Direwolves of Braavos: Arya Stark
Direwolves of Winterfell: Sansa Stark
Chains of Dorne: Bronn
Kraken of Winterfell: Theon Greyjoy
Flayed Men of Winterfell: Roose Bolton, Ramsey Bolton
Coins of Braavos: No One
Stags of King's Landing: Tommen Baratheon
With the Bear, Jorah Mormont

The episode is in seven parts. The first part is six minutes long and is set in Braavos. The opening image is of Arya's hands.

The second is three minutes long and is set somewhere in Essos. The transition is by image, from Arya looking at her arm to Jorah looking at his.

The third is six minutes long and is set in Braavos. The transition is by hard cut, from Tyrion walking to Arya cleaning the floor.

The fourth is five minutes long and is set somewhere in Essos. The transition is by hard cut, from the hall of faces to Jorah and Tyrion walking.

The fifth is five minutes long and is set in King's Landing. The transition is by hard cut, from the face of the slaver to an establishing shot of the city.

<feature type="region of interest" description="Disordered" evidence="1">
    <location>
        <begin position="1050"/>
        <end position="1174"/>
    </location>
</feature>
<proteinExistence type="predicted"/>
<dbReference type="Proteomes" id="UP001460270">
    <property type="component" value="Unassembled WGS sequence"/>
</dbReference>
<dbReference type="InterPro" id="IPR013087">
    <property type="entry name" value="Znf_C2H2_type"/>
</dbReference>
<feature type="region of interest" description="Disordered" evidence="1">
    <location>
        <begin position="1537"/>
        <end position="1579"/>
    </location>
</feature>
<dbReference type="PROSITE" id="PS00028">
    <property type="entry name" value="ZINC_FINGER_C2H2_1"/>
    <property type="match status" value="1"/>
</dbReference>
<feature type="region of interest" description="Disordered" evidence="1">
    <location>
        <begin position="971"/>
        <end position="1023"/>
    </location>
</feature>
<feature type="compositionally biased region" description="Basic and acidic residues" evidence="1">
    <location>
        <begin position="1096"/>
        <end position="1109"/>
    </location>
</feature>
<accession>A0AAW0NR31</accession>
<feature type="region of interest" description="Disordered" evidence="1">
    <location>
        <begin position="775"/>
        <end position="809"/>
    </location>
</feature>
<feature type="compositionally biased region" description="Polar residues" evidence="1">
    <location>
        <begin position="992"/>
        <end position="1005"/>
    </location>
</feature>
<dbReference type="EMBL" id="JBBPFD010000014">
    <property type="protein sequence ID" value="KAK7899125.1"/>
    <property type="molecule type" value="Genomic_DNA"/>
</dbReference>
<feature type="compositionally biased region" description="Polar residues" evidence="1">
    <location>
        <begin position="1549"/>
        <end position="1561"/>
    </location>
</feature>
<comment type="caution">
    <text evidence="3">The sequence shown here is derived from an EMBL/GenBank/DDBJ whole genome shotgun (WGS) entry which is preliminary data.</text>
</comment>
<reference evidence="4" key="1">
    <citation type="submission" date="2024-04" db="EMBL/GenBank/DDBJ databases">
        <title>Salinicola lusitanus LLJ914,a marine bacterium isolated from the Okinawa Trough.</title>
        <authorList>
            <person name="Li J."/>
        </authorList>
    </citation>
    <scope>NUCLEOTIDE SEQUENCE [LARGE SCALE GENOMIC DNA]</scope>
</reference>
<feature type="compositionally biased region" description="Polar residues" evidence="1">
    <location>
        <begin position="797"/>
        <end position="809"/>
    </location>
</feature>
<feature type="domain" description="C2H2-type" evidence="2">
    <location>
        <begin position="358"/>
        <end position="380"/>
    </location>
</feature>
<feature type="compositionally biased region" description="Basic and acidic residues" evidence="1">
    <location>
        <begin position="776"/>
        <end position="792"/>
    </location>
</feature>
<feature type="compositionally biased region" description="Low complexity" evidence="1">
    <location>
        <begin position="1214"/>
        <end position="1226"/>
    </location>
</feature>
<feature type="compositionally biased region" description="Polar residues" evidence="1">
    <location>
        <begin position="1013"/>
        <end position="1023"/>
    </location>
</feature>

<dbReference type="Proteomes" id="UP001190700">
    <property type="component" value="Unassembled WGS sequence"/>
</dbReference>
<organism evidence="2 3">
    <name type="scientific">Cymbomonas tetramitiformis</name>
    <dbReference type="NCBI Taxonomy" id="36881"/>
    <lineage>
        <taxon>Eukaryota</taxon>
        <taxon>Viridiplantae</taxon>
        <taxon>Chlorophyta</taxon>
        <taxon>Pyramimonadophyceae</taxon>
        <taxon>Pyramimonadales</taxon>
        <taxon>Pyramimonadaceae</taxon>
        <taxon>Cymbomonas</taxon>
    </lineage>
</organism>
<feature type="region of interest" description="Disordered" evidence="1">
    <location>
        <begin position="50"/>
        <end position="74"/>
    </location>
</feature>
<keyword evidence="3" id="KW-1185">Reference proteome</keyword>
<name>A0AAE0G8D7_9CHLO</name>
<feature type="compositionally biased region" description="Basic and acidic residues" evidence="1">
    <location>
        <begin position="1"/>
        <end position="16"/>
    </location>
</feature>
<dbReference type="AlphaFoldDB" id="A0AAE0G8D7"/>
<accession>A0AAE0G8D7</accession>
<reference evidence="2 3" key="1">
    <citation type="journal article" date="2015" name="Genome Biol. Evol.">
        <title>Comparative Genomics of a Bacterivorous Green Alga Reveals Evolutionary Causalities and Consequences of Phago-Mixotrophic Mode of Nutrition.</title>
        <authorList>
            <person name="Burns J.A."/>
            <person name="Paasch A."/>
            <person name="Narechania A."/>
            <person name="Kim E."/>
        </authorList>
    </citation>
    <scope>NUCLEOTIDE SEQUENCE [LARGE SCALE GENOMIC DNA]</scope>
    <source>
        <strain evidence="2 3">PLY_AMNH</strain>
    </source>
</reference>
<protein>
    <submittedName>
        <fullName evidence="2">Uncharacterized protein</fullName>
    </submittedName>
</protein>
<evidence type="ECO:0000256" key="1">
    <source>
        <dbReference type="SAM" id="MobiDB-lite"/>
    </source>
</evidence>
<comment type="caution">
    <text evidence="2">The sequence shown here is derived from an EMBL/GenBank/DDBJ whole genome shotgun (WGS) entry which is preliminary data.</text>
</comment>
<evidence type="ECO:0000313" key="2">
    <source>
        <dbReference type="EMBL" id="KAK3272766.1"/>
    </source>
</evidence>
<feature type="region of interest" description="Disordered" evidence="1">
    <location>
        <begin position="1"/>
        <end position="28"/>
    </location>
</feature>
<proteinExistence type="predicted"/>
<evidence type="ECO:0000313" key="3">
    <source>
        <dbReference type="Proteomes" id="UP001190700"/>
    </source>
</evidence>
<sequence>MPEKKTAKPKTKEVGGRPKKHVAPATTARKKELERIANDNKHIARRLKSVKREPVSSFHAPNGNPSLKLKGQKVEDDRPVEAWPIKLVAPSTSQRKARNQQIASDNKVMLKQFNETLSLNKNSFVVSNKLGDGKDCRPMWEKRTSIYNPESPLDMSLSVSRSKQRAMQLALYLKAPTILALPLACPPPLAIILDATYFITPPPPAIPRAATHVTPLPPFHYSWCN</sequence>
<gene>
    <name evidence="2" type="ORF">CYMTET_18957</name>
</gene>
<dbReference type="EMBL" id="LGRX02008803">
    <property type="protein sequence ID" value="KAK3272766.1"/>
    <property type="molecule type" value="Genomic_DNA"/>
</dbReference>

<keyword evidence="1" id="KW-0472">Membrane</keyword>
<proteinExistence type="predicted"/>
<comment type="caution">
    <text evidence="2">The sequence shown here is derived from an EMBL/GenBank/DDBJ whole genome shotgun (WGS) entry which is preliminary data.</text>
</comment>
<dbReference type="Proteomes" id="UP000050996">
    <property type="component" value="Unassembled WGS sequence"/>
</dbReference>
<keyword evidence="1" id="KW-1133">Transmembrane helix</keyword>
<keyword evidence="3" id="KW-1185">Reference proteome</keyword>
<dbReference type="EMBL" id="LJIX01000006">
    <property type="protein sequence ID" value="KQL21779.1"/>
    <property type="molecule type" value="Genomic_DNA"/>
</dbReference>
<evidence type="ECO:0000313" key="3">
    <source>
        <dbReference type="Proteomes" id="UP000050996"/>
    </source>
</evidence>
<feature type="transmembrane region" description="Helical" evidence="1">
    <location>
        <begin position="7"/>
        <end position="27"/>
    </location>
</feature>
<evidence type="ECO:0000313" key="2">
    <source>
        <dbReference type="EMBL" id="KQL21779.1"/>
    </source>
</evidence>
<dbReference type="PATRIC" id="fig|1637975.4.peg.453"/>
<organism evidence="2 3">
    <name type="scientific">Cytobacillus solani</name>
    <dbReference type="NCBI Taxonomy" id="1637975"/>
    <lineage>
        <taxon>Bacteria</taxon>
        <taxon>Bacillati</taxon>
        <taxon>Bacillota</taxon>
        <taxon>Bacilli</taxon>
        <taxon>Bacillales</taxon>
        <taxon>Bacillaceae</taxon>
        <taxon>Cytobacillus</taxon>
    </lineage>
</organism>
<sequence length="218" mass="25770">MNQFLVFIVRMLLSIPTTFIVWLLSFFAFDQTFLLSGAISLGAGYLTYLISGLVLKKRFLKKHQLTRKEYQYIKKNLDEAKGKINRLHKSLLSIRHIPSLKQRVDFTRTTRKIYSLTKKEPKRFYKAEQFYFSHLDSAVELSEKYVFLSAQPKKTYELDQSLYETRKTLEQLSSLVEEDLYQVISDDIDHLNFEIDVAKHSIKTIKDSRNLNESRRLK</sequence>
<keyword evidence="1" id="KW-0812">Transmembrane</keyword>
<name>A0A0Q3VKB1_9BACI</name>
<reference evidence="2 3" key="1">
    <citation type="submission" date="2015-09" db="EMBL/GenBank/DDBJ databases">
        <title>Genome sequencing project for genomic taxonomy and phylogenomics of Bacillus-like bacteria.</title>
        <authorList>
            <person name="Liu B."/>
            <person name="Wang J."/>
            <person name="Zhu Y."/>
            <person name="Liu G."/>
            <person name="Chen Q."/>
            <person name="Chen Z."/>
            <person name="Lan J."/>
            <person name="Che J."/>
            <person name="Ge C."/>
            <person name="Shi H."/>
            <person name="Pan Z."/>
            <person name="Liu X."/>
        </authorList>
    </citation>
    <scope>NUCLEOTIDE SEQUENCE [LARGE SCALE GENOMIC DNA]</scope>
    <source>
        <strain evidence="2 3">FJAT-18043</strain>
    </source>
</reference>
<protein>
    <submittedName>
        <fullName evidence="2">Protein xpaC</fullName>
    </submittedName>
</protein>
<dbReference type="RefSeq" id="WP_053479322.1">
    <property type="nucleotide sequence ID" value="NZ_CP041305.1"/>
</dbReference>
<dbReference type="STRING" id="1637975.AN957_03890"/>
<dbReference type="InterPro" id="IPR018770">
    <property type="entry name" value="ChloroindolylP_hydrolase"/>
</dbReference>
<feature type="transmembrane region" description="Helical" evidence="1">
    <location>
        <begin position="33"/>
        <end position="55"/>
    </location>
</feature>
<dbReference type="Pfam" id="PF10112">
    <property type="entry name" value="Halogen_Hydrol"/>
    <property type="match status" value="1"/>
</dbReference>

The sixth is seven minutes long and is set in Dorne. The transition is by family, from Cersei Lannister to Myrcella Baratheon.

The seventh is appears to only be twelve minutes long, but that can't be right, as it makes the episode about twelve minutes shorter than it should be. Weird. In any case, it's set in King's Landing. The transition is by hard cut, from Ellaria Sand to Olenna Tyrell's caravan. The final image is of Olenna Tyrell giving Cersei some serious shade.

Comments

Ciaran M 2 years, 2 months ago

Stannis' death being a cutaway is an awful nasty ploy to get me to watch next season. There was something doubly heartbreaking as his men pulled their swords with him, even as half of them ran away. Buh. I am very sad. Also, if Stannis really is dead, that is like the fifth bloody shaggy dog story this show has had yet.

The adventures of Davos, Melisandre and ZomJon on the wall should be fun, though.

Tyrion in Mereen fills me with dread with the thought of spending another year trying to resolve foreign military intervention.

Cersei's walk of punishment was bloated and gratuitous. Not an interesting payoff to the season's build. And goodness me did she have a buxom body double for it.

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encyclops 2 years, 2 months ago